RBI has issued a Circular on October 11, 2022, by which it has introduced revisions to the framework for functioning and operating of Asset Reconstruction Companies (‘ARCs’) with immediate effect. Some of the important provisions introduced are as follows:
i. New corporate governance provisions in relation to, inter alia, (a) composition and meetings of the Board of Directors; (b) tenure, age, and performance of certain key-managerial personnel; and (c) introduction of audit committee and nomination and remuneration committee. ARCs are required to comply with the requirements within 6 (six) months from the date of the Circular;
ii. Requirement of prior approval of the RBI if there is a change in (a) the shareholding of the ARC on account of transfer of shares; and (b) sponsor(s) of an ARC due to fresh issuance of shares;
iii. Requirement to make enhanced disclosures in relation to financial information, track record of returns for security receipts (‘SRs’) and track record of recovery rating migration and engagement with rating agencies;
iv. Mandatorily obtaining recovery rating of SRs from credit rating agencies and disclosing assumptions and rationale behind such ratings to SR holders;
v. Settlement of dues with the borrower after examination by an independent advisory committee;
vi. Additional measures to ensure that management fee / incentives charged by ARCs are reasonable and transparent including recovering them from only the underlying financial assets;
vii. Increase in the minimum net owned fund (‘NOF’) requirement from ₹100 crores ( US$ 12.3 million) to ₹300 crores (approx. US$ 36.9 million) on an ongoing basis. Existing ARCs are required to achieve minimum NOF of ₹200 crores (approx. US$ 24.6 million) by March 31, 2024, and ₹300 crores (approx. US$ 36.9 million) by March 31, 2026;
viii. Permission to deploy surplus funds in short term instruments , money market mutual funds, certificates of deposits and corporate bonds / commercial papers satisfying the required rating criteria, provided the maximum investment in such instruments is capped at 10% of the NOF of the ARC and the ARC has a Board approved policy;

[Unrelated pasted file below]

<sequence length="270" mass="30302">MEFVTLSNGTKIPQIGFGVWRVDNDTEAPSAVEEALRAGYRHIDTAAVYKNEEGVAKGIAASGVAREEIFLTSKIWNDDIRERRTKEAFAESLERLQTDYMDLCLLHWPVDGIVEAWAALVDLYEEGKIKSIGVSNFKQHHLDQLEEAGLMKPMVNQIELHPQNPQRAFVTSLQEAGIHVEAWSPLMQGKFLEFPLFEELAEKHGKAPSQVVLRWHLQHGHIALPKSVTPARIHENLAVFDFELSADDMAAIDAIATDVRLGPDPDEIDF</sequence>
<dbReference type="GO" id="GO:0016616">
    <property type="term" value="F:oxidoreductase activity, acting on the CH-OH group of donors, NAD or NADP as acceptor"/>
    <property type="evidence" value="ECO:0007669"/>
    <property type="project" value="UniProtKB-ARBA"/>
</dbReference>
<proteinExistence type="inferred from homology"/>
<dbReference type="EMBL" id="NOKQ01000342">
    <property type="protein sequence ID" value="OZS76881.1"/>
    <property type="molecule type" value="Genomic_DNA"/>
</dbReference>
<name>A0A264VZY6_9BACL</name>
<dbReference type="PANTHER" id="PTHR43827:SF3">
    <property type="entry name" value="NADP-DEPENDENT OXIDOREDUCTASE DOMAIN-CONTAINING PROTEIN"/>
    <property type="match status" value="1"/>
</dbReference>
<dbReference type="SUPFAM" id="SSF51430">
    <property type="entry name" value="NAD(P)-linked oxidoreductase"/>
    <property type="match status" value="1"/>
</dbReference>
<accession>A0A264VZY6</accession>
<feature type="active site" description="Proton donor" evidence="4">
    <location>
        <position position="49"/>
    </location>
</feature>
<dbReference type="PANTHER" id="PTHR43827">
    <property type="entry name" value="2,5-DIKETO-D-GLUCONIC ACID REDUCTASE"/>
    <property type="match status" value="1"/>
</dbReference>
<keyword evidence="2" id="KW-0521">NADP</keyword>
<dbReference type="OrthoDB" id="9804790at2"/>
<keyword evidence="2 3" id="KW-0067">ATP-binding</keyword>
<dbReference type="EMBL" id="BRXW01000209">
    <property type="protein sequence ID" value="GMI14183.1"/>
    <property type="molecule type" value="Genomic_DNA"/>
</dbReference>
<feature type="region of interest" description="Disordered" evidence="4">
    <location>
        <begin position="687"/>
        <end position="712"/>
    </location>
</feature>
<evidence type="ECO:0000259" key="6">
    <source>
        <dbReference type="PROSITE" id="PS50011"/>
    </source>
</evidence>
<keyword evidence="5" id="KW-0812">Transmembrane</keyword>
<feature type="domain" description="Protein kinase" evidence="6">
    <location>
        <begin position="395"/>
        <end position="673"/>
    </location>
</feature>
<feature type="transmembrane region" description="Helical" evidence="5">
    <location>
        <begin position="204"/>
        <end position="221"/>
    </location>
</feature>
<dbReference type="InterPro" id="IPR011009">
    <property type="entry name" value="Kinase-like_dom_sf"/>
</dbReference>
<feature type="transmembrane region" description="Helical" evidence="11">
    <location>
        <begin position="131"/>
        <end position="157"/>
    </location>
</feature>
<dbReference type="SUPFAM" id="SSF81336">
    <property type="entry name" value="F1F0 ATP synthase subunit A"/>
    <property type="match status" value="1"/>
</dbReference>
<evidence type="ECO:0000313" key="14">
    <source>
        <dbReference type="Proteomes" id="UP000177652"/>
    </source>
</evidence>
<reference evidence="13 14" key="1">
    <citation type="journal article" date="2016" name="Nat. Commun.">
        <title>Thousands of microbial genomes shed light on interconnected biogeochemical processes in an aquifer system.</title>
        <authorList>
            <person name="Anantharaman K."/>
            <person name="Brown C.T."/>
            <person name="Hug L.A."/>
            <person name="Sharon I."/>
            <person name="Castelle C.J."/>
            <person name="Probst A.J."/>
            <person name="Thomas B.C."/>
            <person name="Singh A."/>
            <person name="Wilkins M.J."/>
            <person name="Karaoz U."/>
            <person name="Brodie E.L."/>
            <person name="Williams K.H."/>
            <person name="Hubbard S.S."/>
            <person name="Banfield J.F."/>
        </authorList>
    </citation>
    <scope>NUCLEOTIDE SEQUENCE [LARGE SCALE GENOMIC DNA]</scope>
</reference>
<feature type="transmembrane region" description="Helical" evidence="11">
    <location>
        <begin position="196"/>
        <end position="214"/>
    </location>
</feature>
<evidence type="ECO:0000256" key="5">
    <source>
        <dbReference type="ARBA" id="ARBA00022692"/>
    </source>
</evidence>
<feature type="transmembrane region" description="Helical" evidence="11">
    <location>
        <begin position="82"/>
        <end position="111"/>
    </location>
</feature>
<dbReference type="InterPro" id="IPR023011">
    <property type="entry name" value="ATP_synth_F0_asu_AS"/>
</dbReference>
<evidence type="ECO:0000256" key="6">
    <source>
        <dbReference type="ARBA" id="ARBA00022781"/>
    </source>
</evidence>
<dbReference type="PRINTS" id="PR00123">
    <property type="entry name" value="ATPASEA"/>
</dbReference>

ix. Permission to invest in SRs at a minimum of either (a) 15% of the transferors’ investments in the SRs; or (b) 2.5% of the total SRs issued, whichever is higher, of each class of SRs issued by the ARC under each scheme on an ongoing basis till the redemption of all SRs issued under such scheme;
x. Permission to ARCs having a minimum NOF of Rs. 1,000 crores ( US$ 123,004,300) to undertake activities as resolution applicants under the Insolvency and Bankruptcy Code, 2016 (‘IBC’), which are not specifically allowed under the Securitisation and Reconstruction of Financial Assets and Enforcement of Security Interest Act, 2002. Such ARCs are not allowed to retain significant influence or control over the corporate debtor after 5 (five) years from the date of approval of the resolution plan. Additionally, RBI has also introduced certain corporate governance measures in relation to this; and
xi. Permission to transfer stressed loans which are in default in the books of the transferor to ARCs, subject to RBI Circulars dated June 28, 2019, on ‘Permission to acquire financial asset from other Asset Reconstruction Companies’ and dated December 6, 2019, on ‘Acquisition of financial assets by Asset Reconstruction Companies from sponsors and lenders’.
 Any transfer of shares by which the transferee becomes a sponsor; any transfer of shares by which the transferor ceases to be a sponsor; an aggregate transfer of ten percent or more of the total paid up share capital of the ARC by a sponsor during the period of five years commencing from the date of certificate of registration.